OFFICE OF AUDIT REGION 10 SEATTLE, WA U.S. Department of Housing and Urban Development Washington, DC User Fee Requirements 2014-KC-0006 SEPTEMBER 30, 2014 Issue Date: September 30, 2014 Audit Report Number: 2014-KC-0006 TO: Joseph Hungate, Deputy Chief Financial Officer, F //signed// FROM: Ronald J. Hosking, Regional Inspector General for Audit, Seattle Region, 0AGA SUBJECT: The HUD Office of the Chief Financial Officer Had Not Always Implemented Its User Fee Policy Attached is the U.S. Department of Housing and Urban Development (HUD), Office of Inspector General’s (OIG) final results of our review of HUD’s user fees. HUD Handbook 2000.06, REV-4, sets specific timeframes for management decisions on recommended corrective actions. For each recommendation without a management decision, please respond and provide status reports in accordance with the HUD Handbook. Please furnish us copies of any correspondence or directives issued because of the audit. The Inspector General Act, Title 5 United States Code, section 8M, requires that OIG post its publicly available reports on the OIG Web site. Accordingly, this report will be posted at http://www.hudoig.gov. If you have any questions or comments about this report, please do not hesitate to call me at 913-551-5870. Office of Audit Region 7 400 State Avenue, Suite 501, Kansas City, KS 66101 Phone (913) 551-5870, Fax (913) 551-5877 Visit the Office of Inspector General Web site at www.hudoig.gov. September 30, 2014 The HUD Office of the Chief Financial Officer Had Not Always Implemented Its User Fee Policy Highlights Audit Report 2014-KC-0006 What We Audited and Why What We Found We audited the U.S. Department of HUD’s Office of the Chief Financial Officer (OCFO) Housing and Urban Development’s had not always implemented its user fee policy in (HUD) fiscal year 2013 compliance HUD CFO Handbook 1830.6, REV-1, which is with the user fee requirements in Office designed to comply with Circular A-25 and CFO Act of Management and Budget Circular A- requirements for user fee reviews. OCFO did not 25 and the Chief Financial Officers consider other user fees material in comparison to (CFO) Act of 1990. We initiated the primary collections from insurance fees and loan audit based on observations in our audit guarantee fees at FHA and the Government National of the Federal Housing Administration Mortgage Association. As a result, HUD may not (FHA) annual lender renewal process. recover potential fee revenue from beneficiaries of its (2010-KC-0002, issued August 6, 2010) programs. OCFO planned to implement the HUD We noted that FHA had not updated its CFO Handbook 1830.6, REV-1, procedures in the next user fees for participation in the FHA HUD budget process. program since 1993. Our audit objective was to determine whether HUD complied with the user fee requirements of The CFO Act and Circular A-25. What We Recommend We recommend that HUD implement HUD CFO Handbook 1830.6, REV-1, publish a user fee schedule, and address HUD’s user fees in its CFO report. TABLE OF CONTENTS Background and Objective 3 Results of Audit Finding: The HUD Office of the Chief Financial Officer Had Not Always Implemented Its User Fee Policy 4 Scope and Methodology 7 Internal Controls 8 Appendixes A. Auditee Comments and OIG’s Evaluation 10 B. Criteria 12 2 BACKGROUND AND OBJECTIVES The legislative authority for user fees (or charges) is part of Title V of the Independent Office Act of 1952, codified in 31 U.S.C. (United States Code) 9701. It provides the general authority and requirements for user fees, commonly referred to as the User Charge Statute. Office of Management and Budget (OMB) Circular A-25 provides guidance for this Act. The Chief Financial Officers (CFO) Act of 1990 requires a biennial review of fees and other charges and states the requirement in a broad sense. Section 902.a.(8) requires that an agency biennially review the fees, royalties, rents, and other charges imposed by the agency for services and things of value it provides and make recommendations on revising those charges to reflect costs incurred by it in providing those services and things of value. On July 8, 1993, OMB updated Circular A-25. Circular A-25 provides that each agency will review user fees (or charges) biennially. These reviews will include (1) assurance that existing fees are adjusted to reflect unanticipated changes in costs or market values and (2) a review of other programs in the agency to determine whether fees should be initiated for Government services or goods for which it does not currently charge fees. Agencies are responsible for the initiation and adoption of user fee schedules consistent with the policies in Circular A-25, which instructs agencies to discuss the results of the user fee reviews and any resulting proposals in the Agency Financial Report (CFO report) required by the CFO Act. This reporting may be done in agency performance and accountability reports. In June 1998, the U.S. Government Accountability Office (GAO) reported, “Some Agencies Do Not Comply with Review Requirements” (GAO/GGD-98-161). As of its report date, GAO had received responses from 23 of the 24 CFO agencies. It had not received a response from the U.S. Department of Housing and Urban Development (HUD). The May 7, 2012, revision to HUD’s CFO Handbook 1830.6 updated the policy to agree with the 1993 OMB manual, changed the analysis required from annual to biennial, and eliminated outdated lists of user fees and examples. GAO commented in its September 2013 Report on Fee Design Options and Implications for Managing Revenue Instability (GAO-13-820), “In 2012, the President’s Budget reported nearly $300 billion collected in user fees from the public. Given the nation’s fiscal condition it is critical that every funding source and spending decision be carefully considered and applied to its best use.” Also, “GAO has previously recommended that the Office of Management and Budget (OMB) review fee-funded programs and identify opportunities to improve their design and better align fee collections with program costs.” Our audit objective was to determine whether HUD complied with the user fee requirements of the CFO Act of 1990 and Circular A-25. 3 RESULTS OF AUDIT Finding: The HUD Office of the Chief Financial Officer Had Not Always Implemented Its User Fee Policy The HUD Office of the Chief Financial Officer (OCFO) had not always implemented its user fee policy because the CFO for Budget did not believe the user fees were material in comparison to other collections, such as insurance fees and loan guarantee fees from the Federal Housing Administration (FHA) and the Government National Mortgage Association (GNMA). As a result, HUD may not recover potential fee revenue from beneficiaries of its programs. HUD’s User Fee Policy Was Not Always Implemented OCFO had not always implemented its user fee policy. HUD CFO Handbook 1830.6, REV-1, HUD’s policy, was designed to comply with Circular A-25 and CFO Act requirements for user fee reviews. The handbook, circular, and CFO Act all require that HUD review its user fees biennially and make adjustments to those fees as necessary. Additionally, HUD’s policy requires that it (1) have a systematic process to review user fees and incorporate fee proposals into the budget process, (2) include instructions for user fee reviews in the budget process, (3) maintain a schedule of user fees for tracking by OCFO, and (4) address the topic of user fees in the CFO report. Further, Circular A-25 states that, whenever possible, user fees and other charges should be set as rates rather than fixed dollar amounts to adjust for changes in costs to the Government or service provided. HUD did not have a systematic process for reviewing user fees and incorporating fee proposals into the budget process. HUD’s existing practices did not fulfill all the requirements Circular A-25 and the CFO Act. We observed some independent processes for reviewing fees at GNMA and for FHA mortgage insurance premiums. However, other fees had not changed in recent history. The Office of Housing’s lender certification process charged fees for certification and recertification of lenders and branch offices. These fees were flat dollar amounts that had not changed since 1993. In addition, the design of the fee was not responsive to inflation, the size of the lender, or risks associated with particular lenders. The fee also did not recoup the expense of lender monitoring, which, according to HUD’s comments in the Federal Register for the last fee change, is a part of the recertification process. 4 Further, although the Office of Multifamily Housing Programs’ underwriting fees had not changed since 1996, they were based on a percentage of the underlying mortgage. While Multifamily Housing had trimmed underwriting costs by moving to a streamlined process for those that qualified, it allowed traditional underwriting. The traditional application process was much more costly and could benefit from a user fee review. Instructions for user fee reviews were not included in the budget process as described by HUD’s policy. Contrary to HUD Handbook 1830.6, the Assistant CFO for Budget did not include guidance, instructions, and other necessary information as well as appropriate schedules for submission of information on user fees. Therefore, the CFO did not receive responses from the divisions for these steps. The Assistant CFO for Budget also did not prepare the required summary report of user fees, user fee reviews, disposition of user fees, and changes made to user fees for inclusion in the agency financial report as required by Circular A-25. HUD did not maintain a schedule of user fees to be tracked by OCFO. Since OCFO was not aware of a centrally tracked list of fees, it could not immediately identify or track HUD fees at the time of our entrance conference. Centrally communicating requirements and documenting results are necessary to meet the requirements under The CFO Act, Circular A-25, and HUD’s policy. The topic of user fees was not fully addressed in the CFO report. Without the ability to track fees, the HUD CFO report could not fully address the topic of user fees as required by Circular A-25. User Fees Were Not Considered Material The Assistant CFO for Budget did not believe the user fees were material in comparison to other collections, such as insurance fees and loan guarantee fees from FHA and GNMA, and, therefore, did not pursue activities to calculate, track, and collect user fees. However, we did not find provisions for materiality or significance in the Handbook or Circular A-25. Revenues Might Not Be Realized HUD may not recover potential fee revenue from beneficiaries of its programs. Although we observed some efforts to adjust fees, implementing a structured process, such as that in HUD CFO Handbook 1830.6, REV-1, will help to ensure that OCFO meets its requirements under The CFO Act and Circular A-25. 5 Recommendations We recommend that HUD’s CFO 1A. Implement HUD CFO Handbook 1830.6, REV-1, in HUD’s next budget process. 1B. Identify all user fees and publish a user fee schedule for use by OCFO, other Government users, customers, and the public. 1C. Address HUD’s user fees in HUD’s Agency Financial Report. 6 SCOPE AND METHODOLOGY We performed our audit work between April and August 2014. We conducted audit fieldwork at HUD headquarters in Washington, DC, and in our office in Seattle, WA. Our audit period generally covered October 1, 2012, through March 31, 2014. To accomplish our objective, we Reviewed criteria related to user fee requirements. Reviewed HUD’s policies and procedures for user fees. Interviewed and coordinated with HUD OCFO. Interviewed and obtained additional information from HUD staff to clarify policies and procedures. Identified programs with user fees. Determined whether each of the programs reviewed user fees regularly. Reviewed user fees at GNMA and Housing and the overall user fee review process and reporting performed by OCFO. We did not rely on computer-processed data. Instead, we traced or verified information to supporting documentation, from which we drew our conclusions. We did not use sampling. We conducted the audit in accordance with generally accepted government auditing standards. Those standards require that we plan and perform the audit to obtain sufficient, appropriate evidence to provide a reasonable basis for our findings and conclusions based on our audit objective(s). We believe that the evidence obtained provides a reasonable basis for our findings and conclusions based on our audit objective. 7 INTERNAL CONTROLS Internal control is a process adopted by those charged with governance and management, designed to provide reasonable assurance about the achievement of the organization’s mission, goals, and objectives with regard to Effectiveness and efficiency of operations, Reliability of financial reporting, and Compliance with applicable laws and regulations. Internal controls comprise the plans, policies, methods, and procedures used to meet the organization’s mission, goals, and objectives. Internal controls include the processes and procedures for planning, organizing, directing, and controlling program operations as well as the systems for measuring, reporting, and monitoring program performance. Relevant Internal Controls We determined that the following internal controls were relevant to our audit objective: Program operations - Policies and procedures that management has implemented to reasonably ensure that HUD’s collection of user fees for billable services meets program objectives. Compliance with laws and regulations - Policies and procedures that management has implemented to reasonably ensure that user fees are collected consistent with laws and regulations. Safeguarding resources - Policies and procedures implemented to ensure that opportunities to collect user fees are appropriately identified, analyzed biennially, and adjusted as necessary. We assessed the relevant controls identified above. A deficiency in internal control exists when the design or operation of a control does not allow management or employees, in the normal course of performing their assigned functions, the reasonable opportunity to prevent, detect, or correct (1) impairments to effectiveness or efficiency of operations, (2) misstatements in financial or performance information, or (3) violations of laws and regulations on a timely basis. 8 Significant Deficiency Based on our review, we believe that the following item is a significant deficiency: HUD had not always implemented its policy to review user fees and update those fees as needed (finding 1). 9 APPENDIXES Appendix A AUDITEE COMMENTS AND OIG’S EVALUATION Ref to OIG Evaluation Auditee Comments Comment 1 10 OIG Evaluation of Auditee Comments Comment 1 The OCFO generally agreed with our finding and recommendations and has begun to implement corrective action. Once the OCFO develops specifics of its implementation plan and target completion dates, it will provide us with its proposed management decisions. 11 Appendix B CRITERIA The CFO Act of 1990 requires a biennial review of fees and other charges and states the requirement in a broad sense. Section 902.a. under the “Authority and functions of agency Chief Financial Officers” states, “An agency Chief Financial Officer shall— (8.) review, on a biennial basis, the fees, royalties, rents, and other charges imposed by the agency for services and things of value it provides, and make recommendations on revising those charges to reflect costs incurred by it in providing those services and things of value.” OMB Circular A-25 - User charges. 6. General policy: A user charge, as described below, will be assessed against each identifiable recipient for special benefits derived from Federal activities beyond those received by the general public. When the imposition of user charges is prohibited or restricted by existing law, agencies will review activities periodically and recommend legislative changes when appropriate… 6a. Special benefits… 2. Determining the amount of user charges to assess. (a) Except as provided in Section 6c, user charges will be sufficient to recover the full cost to the Federal Government (as defined in Section 6d) of providing the service, resource, or good when the Government is acting in its capacity as sovereign. (b) Except as provided in Section 6c, user charges will be based on market prices... Under these business-type conditions, user charges need not be limited to the recovery of full cost and may yield net revenues. … (d) Whenever possible, charges should be set as rates rather than fixed dollar amounts in order to adjust for changes in costs to the Government or changes in market prices of the good, resource, or service provided (as defined in Section 6d). 6c. Exceptions… 6d. Determining full cost and market price. 1. “Full cost” includes all direct and indirect costs to any part of the Federal Government of providing a good, resource, or service. These costs include, but are not limited to, an appropriate share of: (a) Direct and indirect personnel costs, …(b) Physical overhead, consulting, and other indirect costs … (c) The management and supervisory costs. (d) The costs of enforcement, collection, research, establishment of standards, and regulation, including any required environmental impact statements. 12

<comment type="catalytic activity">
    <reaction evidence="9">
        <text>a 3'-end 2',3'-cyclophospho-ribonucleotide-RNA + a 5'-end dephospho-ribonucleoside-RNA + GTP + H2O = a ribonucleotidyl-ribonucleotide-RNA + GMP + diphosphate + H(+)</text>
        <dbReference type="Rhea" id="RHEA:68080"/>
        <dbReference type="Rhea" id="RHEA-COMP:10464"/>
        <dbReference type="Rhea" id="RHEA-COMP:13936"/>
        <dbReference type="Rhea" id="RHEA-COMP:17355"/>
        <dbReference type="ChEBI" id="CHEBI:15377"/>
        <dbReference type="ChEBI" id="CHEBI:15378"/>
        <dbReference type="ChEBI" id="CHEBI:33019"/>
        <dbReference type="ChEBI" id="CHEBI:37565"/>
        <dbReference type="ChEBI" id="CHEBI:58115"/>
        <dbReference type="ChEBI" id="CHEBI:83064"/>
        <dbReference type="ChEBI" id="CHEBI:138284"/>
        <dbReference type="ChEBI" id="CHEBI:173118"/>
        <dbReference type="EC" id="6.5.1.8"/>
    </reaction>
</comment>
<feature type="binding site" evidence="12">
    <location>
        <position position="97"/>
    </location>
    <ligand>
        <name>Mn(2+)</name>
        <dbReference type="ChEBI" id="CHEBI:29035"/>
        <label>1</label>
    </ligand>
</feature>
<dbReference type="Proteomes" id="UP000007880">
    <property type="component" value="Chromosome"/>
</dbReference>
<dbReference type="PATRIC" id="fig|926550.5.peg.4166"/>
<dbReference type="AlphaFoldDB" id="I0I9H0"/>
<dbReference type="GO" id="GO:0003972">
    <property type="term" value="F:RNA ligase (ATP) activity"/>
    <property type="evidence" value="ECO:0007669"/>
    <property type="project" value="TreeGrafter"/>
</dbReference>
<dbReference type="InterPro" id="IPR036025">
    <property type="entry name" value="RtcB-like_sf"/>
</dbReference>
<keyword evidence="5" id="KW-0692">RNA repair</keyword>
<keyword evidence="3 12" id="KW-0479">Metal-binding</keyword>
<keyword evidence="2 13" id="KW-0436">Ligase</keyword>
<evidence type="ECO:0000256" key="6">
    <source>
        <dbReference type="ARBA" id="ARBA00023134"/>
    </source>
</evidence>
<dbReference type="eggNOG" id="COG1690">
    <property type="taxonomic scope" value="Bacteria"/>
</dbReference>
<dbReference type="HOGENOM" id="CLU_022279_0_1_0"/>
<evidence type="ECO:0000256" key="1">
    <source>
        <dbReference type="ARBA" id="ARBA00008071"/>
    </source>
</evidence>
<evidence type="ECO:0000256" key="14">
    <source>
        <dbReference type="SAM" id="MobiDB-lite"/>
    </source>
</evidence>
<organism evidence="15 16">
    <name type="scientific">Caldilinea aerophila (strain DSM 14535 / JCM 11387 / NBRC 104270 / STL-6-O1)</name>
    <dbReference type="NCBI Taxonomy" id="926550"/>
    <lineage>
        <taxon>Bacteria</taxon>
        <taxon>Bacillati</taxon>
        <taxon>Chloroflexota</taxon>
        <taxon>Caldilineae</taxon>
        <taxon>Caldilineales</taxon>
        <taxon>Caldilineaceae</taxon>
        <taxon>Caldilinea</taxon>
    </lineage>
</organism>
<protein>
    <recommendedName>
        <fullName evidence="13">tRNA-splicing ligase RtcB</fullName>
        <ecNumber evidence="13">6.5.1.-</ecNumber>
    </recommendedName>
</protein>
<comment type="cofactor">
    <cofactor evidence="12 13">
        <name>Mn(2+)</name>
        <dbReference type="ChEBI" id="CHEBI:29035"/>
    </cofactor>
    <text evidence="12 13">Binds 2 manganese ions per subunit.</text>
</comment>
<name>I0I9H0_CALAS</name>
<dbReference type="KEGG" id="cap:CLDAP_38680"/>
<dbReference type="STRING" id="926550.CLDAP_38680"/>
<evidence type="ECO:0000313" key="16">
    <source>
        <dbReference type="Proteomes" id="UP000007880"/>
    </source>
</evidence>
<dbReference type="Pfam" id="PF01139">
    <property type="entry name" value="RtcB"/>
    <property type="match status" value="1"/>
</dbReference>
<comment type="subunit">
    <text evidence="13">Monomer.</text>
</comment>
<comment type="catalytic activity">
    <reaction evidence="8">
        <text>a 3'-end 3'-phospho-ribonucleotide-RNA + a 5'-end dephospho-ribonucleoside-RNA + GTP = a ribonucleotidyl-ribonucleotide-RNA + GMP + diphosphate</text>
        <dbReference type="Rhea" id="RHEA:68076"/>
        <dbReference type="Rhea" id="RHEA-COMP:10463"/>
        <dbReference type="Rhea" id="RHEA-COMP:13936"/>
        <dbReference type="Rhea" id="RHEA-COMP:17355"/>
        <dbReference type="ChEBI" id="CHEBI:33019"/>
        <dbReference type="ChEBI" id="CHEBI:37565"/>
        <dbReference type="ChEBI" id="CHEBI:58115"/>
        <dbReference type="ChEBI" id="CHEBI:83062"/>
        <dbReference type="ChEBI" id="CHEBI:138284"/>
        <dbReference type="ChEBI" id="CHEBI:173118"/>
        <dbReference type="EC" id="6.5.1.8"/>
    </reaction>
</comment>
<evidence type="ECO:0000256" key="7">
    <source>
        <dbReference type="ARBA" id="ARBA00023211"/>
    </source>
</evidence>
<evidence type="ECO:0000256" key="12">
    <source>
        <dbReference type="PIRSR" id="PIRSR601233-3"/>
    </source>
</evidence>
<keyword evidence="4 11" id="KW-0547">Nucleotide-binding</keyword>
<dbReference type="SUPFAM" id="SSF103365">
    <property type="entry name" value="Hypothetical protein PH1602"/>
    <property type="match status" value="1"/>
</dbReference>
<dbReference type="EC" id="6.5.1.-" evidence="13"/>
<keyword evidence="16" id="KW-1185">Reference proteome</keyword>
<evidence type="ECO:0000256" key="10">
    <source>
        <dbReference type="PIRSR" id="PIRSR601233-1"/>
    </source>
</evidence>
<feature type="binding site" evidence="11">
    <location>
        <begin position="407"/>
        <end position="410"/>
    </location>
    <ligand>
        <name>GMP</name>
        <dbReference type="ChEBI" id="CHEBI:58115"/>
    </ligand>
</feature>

The HUD Office of the Chief Financial Officer Had Not Always Implemented Its User Fee Policy
Published by the Department of Housing and Urban Development, Office of Inspector General on 2014-09-30.
Below is a raw (and likely hideous) rendition of the original report. (PDF)